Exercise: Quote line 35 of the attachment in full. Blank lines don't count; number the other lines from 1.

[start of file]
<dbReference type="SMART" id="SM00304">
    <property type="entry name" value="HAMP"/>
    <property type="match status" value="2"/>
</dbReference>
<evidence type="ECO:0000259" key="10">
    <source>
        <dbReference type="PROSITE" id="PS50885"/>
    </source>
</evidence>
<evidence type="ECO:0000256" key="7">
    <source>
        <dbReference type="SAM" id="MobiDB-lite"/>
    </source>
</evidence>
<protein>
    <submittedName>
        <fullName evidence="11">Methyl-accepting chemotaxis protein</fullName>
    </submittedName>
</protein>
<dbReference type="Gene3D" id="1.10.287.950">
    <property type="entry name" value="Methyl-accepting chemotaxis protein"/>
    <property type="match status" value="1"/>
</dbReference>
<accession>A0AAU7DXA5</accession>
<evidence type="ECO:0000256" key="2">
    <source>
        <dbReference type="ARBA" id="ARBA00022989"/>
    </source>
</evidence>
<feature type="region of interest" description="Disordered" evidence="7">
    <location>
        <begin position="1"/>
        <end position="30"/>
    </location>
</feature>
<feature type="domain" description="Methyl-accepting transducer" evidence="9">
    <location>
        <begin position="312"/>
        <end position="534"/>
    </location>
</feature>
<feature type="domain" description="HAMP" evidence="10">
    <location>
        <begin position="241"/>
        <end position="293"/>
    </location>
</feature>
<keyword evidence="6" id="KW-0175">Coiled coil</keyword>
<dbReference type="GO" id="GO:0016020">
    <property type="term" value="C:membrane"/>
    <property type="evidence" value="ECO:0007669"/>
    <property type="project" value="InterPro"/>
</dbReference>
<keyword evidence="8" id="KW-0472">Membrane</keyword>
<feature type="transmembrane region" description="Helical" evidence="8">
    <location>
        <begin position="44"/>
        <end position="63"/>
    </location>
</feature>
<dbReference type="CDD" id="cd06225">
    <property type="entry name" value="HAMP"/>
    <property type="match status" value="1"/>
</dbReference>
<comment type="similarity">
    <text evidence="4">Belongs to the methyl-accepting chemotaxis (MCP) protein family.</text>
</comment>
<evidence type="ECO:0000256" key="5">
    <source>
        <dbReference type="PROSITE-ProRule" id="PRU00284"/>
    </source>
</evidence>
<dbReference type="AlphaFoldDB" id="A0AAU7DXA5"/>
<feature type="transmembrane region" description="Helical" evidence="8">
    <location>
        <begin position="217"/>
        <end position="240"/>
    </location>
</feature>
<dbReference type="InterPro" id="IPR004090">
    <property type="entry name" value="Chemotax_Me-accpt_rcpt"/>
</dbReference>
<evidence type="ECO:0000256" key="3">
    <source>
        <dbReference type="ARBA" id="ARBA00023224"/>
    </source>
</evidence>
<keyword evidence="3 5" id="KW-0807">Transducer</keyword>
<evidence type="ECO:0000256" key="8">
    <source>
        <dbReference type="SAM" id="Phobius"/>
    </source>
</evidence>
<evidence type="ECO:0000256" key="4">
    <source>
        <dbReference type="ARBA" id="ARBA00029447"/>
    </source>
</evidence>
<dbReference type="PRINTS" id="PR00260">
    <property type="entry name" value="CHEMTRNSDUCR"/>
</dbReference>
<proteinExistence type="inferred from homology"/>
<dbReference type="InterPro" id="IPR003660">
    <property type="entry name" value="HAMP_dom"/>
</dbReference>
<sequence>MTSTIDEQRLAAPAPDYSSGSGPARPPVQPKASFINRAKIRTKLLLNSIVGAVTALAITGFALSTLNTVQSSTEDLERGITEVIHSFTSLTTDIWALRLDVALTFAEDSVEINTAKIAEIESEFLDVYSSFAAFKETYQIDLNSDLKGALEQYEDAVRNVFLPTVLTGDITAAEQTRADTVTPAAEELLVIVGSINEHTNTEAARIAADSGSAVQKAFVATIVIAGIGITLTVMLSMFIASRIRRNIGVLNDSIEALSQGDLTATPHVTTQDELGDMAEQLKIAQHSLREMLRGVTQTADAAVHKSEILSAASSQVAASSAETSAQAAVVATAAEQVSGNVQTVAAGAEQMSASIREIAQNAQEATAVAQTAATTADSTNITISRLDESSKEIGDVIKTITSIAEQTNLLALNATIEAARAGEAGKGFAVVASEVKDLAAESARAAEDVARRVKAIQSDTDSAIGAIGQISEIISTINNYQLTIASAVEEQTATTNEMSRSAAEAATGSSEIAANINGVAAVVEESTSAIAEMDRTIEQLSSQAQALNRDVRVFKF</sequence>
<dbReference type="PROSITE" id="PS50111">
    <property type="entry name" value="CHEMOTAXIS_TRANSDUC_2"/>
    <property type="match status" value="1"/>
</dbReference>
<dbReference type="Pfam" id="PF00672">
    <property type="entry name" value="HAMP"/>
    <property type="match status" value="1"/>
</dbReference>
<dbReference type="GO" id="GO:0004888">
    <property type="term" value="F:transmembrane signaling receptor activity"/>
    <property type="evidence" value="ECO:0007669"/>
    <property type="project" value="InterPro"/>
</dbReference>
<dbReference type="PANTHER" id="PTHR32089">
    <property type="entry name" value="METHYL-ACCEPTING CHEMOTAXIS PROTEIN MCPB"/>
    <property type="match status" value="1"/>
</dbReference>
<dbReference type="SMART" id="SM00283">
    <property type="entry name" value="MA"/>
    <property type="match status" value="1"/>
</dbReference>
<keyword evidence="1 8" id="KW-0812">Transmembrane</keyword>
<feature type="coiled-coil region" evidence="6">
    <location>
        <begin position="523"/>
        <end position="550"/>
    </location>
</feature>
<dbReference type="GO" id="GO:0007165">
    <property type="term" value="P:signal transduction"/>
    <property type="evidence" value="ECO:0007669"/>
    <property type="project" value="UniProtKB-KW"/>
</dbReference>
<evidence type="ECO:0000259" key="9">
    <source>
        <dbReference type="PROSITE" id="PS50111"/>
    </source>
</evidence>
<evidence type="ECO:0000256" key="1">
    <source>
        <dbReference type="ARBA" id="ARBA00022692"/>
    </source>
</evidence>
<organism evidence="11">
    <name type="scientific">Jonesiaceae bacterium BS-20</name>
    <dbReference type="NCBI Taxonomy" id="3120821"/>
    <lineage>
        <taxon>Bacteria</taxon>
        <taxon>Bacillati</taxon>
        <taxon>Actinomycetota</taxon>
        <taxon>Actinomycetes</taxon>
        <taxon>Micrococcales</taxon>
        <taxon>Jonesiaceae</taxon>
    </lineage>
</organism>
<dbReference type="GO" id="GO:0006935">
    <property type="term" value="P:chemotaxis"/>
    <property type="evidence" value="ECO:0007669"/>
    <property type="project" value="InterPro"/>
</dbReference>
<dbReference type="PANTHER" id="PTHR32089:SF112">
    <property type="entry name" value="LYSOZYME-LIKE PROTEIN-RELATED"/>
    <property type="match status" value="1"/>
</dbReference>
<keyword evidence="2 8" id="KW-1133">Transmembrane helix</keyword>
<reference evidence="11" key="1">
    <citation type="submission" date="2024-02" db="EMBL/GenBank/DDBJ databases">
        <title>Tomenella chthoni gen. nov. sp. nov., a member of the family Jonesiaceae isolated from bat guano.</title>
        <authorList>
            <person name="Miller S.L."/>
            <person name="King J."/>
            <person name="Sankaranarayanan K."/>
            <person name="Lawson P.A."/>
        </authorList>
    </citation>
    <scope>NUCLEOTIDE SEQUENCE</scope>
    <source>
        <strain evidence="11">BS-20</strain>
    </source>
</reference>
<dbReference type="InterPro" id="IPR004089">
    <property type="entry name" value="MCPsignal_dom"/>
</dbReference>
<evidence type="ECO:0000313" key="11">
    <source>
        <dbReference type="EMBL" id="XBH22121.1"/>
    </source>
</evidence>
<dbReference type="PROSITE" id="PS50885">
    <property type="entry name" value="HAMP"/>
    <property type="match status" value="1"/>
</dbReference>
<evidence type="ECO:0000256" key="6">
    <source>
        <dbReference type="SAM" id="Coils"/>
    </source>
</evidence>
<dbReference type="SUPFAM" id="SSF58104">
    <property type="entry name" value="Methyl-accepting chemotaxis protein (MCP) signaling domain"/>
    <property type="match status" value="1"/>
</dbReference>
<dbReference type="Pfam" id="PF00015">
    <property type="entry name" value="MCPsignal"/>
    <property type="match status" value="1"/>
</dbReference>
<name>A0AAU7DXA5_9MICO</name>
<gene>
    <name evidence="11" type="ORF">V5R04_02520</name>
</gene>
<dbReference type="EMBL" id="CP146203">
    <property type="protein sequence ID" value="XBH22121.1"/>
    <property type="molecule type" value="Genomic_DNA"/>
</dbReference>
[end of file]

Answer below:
</feature>